Engineering, technology, plants, and the environment: An update on my beings

It is a pleasure to write once more. “Hello to both of my readers!”

It’s been a while since I posted anything here. Blogging has instead become part of what I do for the projects that I work on, so you have been reading me whether or not you know it, and perhaps against your better judgment. I am writing this post now because 1) I have a short video of a presentation on technology and the environment to share, 2) there is an exciting workshop this week on agricultural science which it is worth you knowing about, and 3) I spy some interesting things emerging from my vantage point, and I’d like to know if you see them too, or if you think I’m talking pap.

1) ‘Plants are technologies’

At the end of April, Jon Agar and Jacob Ward (couldn’t find a link, sorry!) organised the Technology, Environment and Modern Britain conference. It was put together in quite a unique way, with all the speakers sharing papers beforehand, and then having 10 minutes to speak, with the aim being that we get ample time to discuss as many perspectives as possible. Knowing that we had the circulated paper AND then the opportunity to talk was liberating, and allowed me to do a two-pronged attack. In the pre-circulated paper I explained the motivations and historiography behind my pursuing a history of plants as technologies, building on Barbara Hahn‘s argument in Making Tobacco Bright.  When it came to the day though, I made my case in a different way, by using as much of everyone else’s pre-circulated material as I could to show what such a history would look like. If you’re interested in better integrating histories of the environment and technology, then please do have a watch of the video, and (as I intend to draft research proposals around all this), any feedback will be greatly appreciated!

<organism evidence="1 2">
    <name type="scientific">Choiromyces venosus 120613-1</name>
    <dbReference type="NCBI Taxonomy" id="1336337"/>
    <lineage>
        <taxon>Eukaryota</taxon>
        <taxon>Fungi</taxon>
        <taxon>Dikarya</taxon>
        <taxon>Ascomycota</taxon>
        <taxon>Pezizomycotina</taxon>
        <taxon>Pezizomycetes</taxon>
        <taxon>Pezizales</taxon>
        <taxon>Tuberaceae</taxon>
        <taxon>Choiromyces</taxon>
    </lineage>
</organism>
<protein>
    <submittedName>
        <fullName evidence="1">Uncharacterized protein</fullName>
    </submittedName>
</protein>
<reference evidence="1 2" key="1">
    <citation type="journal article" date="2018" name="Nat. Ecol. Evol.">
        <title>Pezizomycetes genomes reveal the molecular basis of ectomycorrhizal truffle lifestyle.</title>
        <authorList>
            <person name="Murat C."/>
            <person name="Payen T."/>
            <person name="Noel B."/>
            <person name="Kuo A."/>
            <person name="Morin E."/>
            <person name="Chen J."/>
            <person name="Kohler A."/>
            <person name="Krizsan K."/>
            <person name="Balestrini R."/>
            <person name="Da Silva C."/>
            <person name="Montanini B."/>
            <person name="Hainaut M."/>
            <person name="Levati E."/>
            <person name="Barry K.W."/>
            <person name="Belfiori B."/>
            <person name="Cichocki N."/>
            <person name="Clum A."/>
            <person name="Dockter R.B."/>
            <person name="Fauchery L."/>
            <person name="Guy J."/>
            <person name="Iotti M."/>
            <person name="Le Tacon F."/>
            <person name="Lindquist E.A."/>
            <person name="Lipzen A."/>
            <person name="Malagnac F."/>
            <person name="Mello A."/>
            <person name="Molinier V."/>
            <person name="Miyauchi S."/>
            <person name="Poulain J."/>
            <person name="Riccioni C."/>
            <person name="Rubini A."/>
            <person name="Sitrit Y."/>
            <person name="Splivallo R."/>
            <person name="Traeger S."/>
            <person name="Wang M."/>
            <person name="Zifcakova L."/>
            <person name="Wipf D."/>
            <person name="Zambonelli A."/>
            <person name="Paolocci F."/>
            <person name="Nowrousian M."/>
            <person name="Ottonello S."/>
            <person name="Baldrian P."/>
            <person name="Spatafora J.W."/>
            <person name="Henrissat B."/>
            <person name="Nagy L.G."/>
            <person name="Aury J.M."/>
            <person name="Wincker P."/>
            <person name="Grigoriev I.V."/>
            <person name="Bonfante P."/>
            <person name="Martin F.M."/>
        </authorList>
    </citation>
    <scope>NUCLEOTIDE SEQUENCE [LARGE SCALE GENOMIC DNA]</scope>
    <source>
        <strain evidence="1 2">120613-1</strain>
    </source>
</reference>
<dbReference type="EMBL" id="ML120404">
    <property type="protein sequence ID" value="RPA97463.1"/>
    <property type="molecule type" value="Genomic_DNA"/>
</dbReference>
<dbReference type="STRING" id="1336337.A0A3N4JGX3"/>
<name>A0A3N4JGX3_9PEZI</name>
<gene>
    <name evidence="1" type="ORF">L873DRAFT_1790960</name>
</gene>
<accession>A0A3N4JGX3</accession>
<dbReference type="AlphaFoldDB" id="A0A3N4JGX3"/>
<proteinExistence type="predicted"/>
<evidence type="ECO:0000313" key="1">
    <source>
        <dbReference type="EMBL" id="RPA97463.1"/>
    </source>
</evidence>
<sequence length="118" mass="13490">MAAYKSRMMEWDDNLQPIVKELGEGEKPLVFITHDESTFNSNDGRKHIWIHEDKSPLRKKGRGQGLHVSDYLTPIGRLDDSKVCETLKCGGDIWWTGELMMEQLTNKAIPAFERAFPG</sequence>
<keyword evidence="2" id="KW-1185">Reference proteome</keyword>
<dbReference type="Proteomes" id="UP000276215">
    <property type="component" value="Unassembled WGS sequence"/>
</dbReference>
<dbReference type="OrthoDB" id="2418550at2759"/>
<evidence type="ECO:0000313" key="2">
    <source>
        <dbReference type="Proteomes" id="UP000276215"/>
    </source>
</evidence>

2) Agricultural science workshop

Beginning tomorrow and continuing to Friday, Miguel Garcia-Sancho and Dmitriy Myelnikov up here in Edinburgh have organised a workshop on the history of agricultural science in the UK, all part of Miguel’s Historicising Dolly project. You can find out more about ‘Polices and practices in the history of farm animal research, 1900-present‘ from the eventbrite page. It’s got an incredible lineup, and while the overall event is dedicated to animal research in particular, Paul Brassley and I will be presenting research on plants, and I am hoping some of the UK plant crew (the likes of Berris Charnley, Sarah Wilmot, Helen Curry …and the even better ones I haven’t got at my finger tips)  might be in the audience for discussion. But I haven’t spoken to any of them to check. Because one of the first things they make you forget on joining the academy is how to be a human person.

3) Methods in philosophy of science

Making the move to studying the present/near present, as I am currently doing as part of Jane Calvert‘s Engineering Life project, you get to see more clearly how a range of different disciplines in the humanities and social sciences work with scientist or engineer collaborators. One area that is particularly interesting is the philosophy of science. As greater numbers have turned towards the investigation of scientific practice, some have ended up pursuing more ethnographic methods: laboratory observations and such like. Indeed, in a few weeks the Society for Philosophy of Science in Practice, as part of their sixth biennial conference, have organised an entire day for postgraduate researchers to spend time talking and thinking about different kinds of method in the philosophy of science. The exciting thing that I see from my vantage is that there is plenty of room for integration between HPS and STS when it comes to such methods. This possibility ended up being a key part of the discussion at ‘Philosophy of biology meets social studies of biosciences,’ organised by Michela Massimi, which I am hoping will lead to future collaborations between Philosophy and STIS in Edinburgh.  As you can see from this post, I am trying to share what I see from my position, and I see lots of important things converging. BUT: what does the world think of this?

 

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